Last and certainly not least, I would like to recognize the more than 15 volunteers who showed up Saturday, May 30, to help us finalize this project. We had not only an unbelievable group of local ATV and snowmobile riders, but some volunteers came from southern New Hampshire and as far away as Massachusetts to help with the project. Over the course of the 11-hour day we were able to unload the bridge from Bud Chapmans trailer, walk it into position, deck it and install and railings, and construct the retaining walls for the approach ramps at the north and south ends.

To all those who helped with this bridge, your hard work and dedication reflects great credit upon each and every one of you. I would like to personally thank The Milan Trailhuggers Trail Master Larry Gomes, who together with Gordy Roberge had the vision and drive to see this project from an idea to reality.

The Milan Trailhuggers ATV Club was founded in 2014 by local area ATV enthusiasts dedicated to opening and maintaining OHRV trails in the Milan and Stark area. We are currently working on several trail projects in Milan, West Milan, Stark and Dummer, and we graciously accept any and all donations towards those projects. We encourage safe riding on all trails and ask riders to only ride on trails and roads that have been specifically marked as open for ATV riding. Most importantly have fun and be safe!

Mike Ramsay is the vice president of the Milan Trailhuggers ATV Club.




Poof Tardiff: 1974 II

Hello fellow Berlinites. A late night and early morning fire destroyed the Bowlodrome at 410 Glen Avenue on March 26, 1974. Owner Herve Villeneuve closed up his candlepin bowling establishment around 10:30 as the evening leagues finished for the night. He then packed up his money and went home.

By 11 p.m., just one half hour later, the somber tones of the city fire horn cut through the night air and the fire and police department went to work. Many curious onlookers also came to see where the fire was. What they saw was the C+S Bowlodrome on Glen Avenue and near the Androscoggin River in a mass of flames.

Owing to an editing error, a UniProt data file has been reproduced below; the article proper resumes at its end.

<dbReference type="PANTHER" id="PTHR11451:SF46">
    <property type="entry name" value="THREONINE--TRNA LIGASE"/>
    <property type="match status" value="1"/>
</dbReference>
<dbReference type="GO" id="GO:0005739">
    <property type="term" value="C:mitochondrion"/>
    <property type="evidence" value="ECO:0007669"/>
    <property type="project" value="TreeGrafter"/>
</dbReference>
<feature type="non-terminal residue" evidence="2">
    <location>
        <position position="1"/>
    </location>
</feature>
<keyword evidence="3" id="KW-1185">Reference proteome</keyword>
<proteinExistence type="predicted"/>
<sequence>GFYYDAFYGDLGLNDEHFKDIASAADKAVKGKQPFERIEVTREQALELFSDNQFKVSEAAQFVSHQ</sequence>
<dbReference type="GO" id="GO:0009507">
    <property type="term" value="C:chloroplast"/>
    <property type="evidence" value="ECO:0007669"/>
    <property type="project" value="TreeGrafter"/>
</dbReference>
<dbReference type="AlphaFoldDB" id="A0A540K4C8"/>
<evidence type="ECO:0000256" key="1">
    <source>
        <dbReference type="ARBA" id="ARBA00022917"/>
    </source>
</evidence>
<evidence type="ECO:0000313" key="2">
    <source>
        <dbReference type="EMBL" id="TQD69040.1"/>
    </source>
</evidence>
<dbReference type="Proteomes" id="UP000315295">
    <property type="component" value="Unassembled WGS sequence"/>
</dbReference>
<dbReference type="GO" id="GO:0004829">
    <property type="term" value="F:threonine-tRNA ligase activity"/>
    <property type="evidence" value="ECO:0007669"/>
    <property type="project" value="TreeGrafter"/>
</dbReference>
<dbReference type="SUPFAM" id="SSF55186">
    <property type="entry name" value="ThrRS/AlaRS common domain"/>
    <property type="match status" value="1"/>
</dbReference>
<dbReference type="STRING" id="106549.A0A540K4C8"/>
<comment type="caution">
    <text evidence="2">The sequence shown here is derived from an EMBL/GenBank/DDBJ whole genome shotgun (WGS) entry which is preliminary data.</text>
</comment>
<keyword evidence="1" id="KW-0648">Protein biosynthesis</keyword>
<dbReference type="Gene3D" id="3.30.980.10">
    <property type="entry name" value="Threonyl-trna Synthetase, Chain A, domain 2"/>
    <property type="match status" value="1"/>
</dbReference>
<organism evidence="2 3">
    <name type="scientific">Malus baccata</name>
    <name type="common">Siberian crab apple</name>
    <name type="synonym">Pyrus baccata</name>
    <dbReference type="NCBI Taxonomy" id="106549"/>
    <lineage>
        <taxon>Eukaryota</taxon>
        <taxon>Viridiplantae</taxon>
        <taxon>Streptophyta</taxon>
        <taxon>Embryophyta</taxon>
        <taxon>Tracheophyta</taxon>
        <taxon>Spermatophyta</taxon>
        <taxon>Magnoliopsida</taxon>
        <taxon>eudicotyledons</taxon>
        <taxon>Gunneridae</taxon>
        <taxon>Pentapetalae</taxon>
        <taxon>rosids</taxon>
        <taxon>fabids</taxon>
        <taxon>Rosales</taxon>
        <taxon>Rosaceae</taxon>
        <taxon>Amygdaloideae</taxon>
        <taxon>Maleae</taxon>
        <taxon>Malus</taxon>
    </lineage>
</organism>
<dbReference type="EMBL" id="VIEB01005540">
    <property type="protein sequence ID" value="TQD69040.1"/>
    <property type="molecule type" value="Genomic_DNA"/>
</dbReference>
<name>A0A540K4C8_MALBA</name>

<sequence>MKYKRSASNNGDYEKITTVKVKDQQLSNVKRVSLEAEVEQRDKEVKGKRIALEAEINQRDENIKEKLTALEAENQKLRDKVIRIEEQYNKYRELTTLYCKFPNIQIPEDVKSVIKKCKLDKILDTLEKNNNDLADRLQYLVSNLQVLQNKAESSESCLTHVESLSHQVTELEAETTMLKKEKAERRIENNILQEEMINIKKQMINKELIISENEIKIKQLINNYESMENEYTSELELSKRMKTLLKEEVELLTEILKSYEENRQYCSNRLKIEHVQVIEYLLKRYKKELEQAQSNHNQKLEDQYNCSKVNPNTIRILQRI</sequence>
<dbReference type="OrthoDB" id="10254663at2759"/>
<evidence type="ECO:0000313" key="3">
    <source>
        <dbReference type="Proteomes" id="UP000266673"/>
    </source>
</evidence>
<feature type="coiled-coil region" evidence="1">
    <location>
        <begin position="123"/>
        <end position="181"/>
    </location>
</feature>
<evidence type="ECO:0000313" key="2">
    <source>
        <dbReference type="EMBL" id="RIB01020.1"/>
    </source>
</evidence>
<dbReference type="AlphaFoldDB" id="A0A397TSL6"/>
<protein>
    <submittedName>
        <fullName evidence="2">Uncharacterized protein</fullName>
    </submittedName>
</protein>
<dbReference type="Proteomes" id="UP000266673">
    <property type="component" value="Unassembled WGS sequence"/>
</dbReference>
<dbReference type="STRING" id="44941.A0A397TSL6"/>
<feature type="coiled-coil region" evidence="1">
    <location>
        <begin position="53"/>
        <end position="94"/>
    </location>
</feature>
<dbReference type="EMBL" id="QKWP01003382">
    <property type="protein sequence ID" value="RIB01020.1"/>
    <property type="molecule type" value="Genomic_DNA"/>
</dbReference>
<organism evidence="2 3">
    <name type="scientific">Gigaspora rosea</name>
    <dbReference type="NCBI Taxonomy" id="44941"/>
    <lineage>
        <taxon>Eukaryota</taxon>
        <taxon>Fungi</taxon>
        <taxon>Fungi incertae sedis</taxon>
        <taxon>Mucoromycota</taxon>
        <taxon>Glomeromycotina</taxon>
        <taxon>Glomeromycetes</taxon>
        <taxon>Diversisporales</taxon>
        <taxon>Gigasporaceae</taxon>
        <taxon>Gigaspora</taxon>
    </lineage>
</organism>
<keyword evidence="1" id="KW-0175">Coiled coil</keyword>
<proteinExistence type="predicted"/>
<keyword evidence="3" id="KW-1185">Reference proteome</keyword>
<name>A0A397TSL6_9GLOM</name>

Firemen continually pumped water on the building from the river across the street, but to no avail, as the dry hardwood of the bowling alleys rapidly went up in smoke. Chief Lucien Lamontagne said that the cause of the late night fire was unknown and under investigation by his department and Steve Emery of the fire inspector's office. By the time the fire department got there just after 11 p.m., the whole building was an inferno. The chief said that the firemen didn't stand a chance in this battle. Today, a new building stands on 410 Glen Avenue with several businesses in it. Many people still remember the old Bowlodrome.

After the election of Berlin's first ever woman on the City Council, Yvonne Coulombe was not all surprised to be elected to the this city seat in March of 1974. Much of the credit for her victory at the polls was due to her 16-year-old son Raymond in her husband Henry.

Her campaign strategy was simple, the campaign manager, Mrs. Marie Berthiaume, who was a mother of eight children in school, would get together with other friends over coffee and decide which street Yvonne would go door to door and ask for support at the polls.

Sometimes her lady friends would take one side of the street, while she took the other side and it all paid off. Before being elected to the Council, Mrs. Coulombe had already been active woman in Berlin.

She was a member of the St. Joseph Goldmine Club, the St. Kieran's Altar Guild, the St. Kieran's Guild bowling league and the Androscoggin Canoe and Kayak Club. So, as one can see Yvonne Coulombe was pretty active. She even became mayor of this fine city in 1994.